cultural/ethnic background, gender and discipline specialisation, but these are yet to be comprehensively investigated. Also not yet explored is the relationship between technology access, use and skill, and the attitudinal characteristics and dispositions commonly ascribed to the digital native generation."

"The results also suggest that the frequency and nature of children’s
Internet use differs between age groups and socio-economic background. For instance, Internet use by teenagers is far from uniform and depends on the contexts of use, with widely varying experiences according to children’s school and home backgrounds (Lee, 2005). This is further supported by recent research showing family dynamics and the level of domestic affluence to be significant factors influencing the nature of children’s
home computer use (Downes, 2002). These findings suggest that technology skills and experience are far from universal among young people."
"Such generalisations about a whole generation of young people thereby focus attention on technically adept students. With this comes the danger that those less interested and
less able will be neglected, and that the potential impact of socio-economic and cultural
factors will be overlooked. It may be that there is as much variation within the digital
native generation as between the generations.
Technological and cultural shifts tend to present opportunities for grand generalization--but they rarely account for how individuals and their experiences are contextual their own histories, surroundings, and influences.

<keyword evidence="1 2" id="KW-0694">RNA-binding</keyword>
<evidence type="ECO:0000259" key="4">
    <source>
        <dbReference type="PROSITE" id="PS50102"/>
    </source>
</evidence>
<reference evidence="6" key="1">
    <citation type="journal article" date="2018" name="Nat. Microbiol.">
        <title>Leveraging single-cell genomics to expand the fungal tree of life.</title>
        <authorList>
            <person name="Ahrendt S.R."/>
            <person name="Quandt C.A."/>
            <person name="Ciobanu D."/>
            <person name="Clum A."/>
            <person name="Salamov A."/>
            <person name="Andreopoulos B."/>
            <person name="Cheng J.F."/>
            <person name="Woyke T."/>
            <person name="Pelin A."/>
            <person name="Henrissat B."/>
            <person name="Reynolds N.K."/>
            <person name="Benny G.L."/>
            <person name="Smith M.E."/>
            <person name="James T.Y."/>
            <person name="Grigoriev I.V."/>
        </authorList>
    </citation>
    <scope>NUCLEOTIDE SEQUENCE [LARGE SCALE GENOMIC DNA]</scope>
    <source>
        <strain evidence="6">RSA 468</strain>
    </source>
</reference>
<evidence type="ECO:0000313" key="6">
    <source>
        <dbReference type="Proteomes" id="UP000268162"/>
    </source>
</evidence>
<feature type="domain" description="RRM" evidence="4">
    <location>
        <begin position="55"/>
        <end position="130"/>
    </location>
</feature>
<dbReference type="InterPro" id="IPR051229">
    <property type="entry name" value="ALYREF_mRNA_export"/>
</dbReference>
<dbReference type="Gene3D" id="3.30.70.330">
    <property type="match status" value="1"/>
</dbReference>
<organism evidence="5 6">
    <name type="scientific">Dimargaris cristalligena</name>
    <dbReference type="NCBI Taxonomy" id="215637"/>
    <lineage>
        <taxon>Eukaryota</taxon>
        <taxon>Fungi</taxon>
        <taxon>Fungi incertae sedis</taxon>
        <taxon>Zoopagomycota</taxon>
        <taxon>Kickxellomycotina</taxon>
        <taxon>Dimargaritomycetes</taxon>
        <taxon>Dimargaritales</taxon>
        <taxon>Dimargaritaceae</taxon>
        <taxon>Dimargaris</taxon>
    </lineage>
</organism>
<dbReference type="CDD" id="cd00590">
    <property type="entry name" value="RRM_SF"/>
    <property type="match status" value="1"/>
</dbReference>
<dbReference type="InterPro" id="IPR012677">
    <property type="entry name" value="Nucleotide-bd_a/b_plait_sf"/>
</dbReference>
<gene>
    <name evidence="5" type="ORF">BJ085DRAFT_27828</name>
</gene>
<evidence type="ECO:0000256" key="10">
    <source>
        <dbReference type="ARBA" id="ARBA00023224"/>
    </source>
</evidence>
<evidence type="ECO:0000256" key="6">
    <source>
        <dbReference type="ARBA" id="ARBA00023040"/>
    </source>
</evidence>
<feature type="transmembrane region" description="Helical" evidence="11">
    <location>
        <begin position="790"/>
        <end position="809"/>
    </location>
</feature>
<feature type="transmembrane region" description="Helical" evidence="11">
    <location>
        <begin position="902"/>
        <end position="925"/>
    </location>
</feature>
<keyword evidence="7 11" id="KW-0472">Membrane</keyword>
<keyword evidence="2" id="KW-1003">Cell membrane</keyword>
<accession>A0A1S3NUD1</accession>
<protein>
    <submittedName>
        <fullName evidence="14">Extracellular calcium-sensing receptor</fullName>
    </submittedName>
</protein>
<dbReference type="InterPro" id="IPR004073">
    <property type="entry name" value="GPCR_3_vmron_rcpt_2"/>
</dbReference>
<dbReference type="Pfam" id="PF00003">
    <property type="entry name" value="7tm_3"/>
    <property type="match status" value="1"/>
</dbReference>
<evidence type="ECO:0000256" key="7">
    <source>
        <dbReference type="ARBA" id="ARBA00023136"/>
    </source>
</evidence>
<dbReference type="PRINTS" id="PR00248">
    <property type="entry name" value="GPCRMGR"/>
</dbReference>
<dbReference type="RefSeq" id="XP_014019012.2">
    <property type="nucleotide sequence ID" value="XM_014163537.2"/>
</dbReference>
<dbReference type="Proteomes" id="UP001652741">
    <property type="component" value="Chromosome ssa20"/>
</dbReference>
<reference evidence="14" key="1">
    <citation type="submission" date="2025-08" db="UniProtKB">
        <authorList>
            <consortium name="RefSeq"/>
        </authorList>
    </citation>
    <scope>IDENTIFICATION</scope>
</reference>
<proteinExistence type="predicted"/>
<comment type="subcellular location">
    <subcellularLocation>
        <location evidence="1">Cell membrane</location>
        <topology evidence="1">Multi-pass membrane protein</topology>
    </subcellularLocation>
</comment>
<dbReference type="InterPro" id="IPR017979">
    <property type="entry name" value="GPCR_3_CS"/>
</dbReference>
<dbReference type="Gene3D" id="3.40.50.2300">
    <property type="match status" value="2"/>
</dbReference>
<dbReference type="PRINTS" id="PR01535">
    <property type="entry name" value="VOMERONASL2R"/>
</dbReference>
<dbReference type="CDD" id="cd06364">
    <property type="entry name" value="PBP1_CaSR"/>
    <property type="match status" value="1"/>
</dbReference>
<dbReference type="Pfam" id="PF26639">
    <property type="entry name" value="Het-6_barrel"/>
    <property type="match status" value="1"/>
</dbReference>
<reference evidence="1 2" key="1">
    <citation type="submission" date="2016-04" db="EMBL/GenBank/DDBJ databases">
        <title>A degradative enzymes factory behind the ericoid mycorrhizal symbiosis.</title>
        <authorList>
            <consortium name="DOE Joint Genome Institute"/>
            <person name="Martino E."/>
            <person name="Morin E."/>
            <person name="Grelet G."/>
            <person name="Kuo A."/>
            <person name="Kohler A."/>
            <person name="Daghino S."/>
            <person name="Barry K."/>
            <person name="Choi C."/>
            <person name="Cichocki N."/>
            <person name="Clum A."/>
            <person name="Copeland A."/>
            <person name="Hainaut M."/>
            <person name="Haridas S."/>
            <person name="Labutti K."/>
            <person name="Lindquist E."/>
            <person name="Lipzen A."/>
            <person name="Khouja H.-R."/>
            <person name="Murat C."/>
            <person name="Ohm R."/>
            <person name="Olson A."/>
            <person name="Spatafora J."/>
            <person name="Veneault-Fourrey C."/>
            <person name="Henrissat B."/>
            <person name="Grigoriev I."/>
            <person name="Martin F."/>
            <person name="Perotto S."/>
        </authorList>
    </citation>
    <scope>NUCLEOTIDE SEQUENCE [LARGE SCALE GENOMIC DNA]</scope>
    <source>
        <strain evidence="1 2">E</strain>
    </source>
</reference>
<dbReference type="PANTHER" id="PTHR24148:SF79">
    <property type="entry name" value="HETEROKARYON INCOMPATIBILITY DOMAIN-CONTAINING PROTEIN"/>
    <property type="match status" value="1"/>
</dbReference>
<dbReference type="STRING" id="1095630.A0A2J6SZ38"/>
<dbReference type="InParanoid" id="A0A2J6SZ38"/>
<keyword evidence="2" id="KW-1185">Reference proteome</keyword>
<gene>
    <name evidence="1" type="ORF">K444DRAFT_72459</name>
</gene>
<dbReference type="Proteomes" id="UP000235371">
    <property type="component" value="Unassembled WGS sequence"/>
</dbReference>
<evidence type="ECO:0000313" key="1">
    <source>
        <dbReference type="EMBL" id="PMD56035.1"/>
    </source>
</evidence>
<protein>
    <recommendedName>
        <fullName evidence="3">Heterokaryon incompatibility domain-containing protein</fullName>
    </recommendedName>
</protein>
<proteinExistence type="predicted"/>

The authors claim we're suffering from MORAL PANIC.
"Cohen’s (1972) notion of a ‘moral panic’ is helpful in understanding the form taken by
the digital natives debate. In general,
moral panics occur when a particular group in
society, such as a youth subculture, is portrayed by the news media as embodying a
threat to societal values and norms
. The attitudes and practices of the group are subjected
to intense media focus, which, couched in sensationalist language, amplifies the
apparent threat. So,
the term ‘moral panic’ refers to the form the public discourse takes
rather than to an actual panic among the populous.
: Article Review 3 is due tonight.
In discussion of [
], a controversial issue is whether [
]. While some argue that [BLANK], other demand that [
]. This is to say that [
But aren't templates a little...reductive...prescriptive...passive?
We can develop our own voices as we explore our ideas through the voices of others.
The templates can direct writers to key rhetorical moves. They can prompt thinking through offering sample language.
There are chapters on science writing and social science writing. I will get these chapters scanned and given to you.

However, the entire book is worth owning.
For Monday
Read: Kantz, “Helping Students Use
Textual Sources Persuasively”

We'll talk about
source integration
Annotated Bibliography Due
Full transcript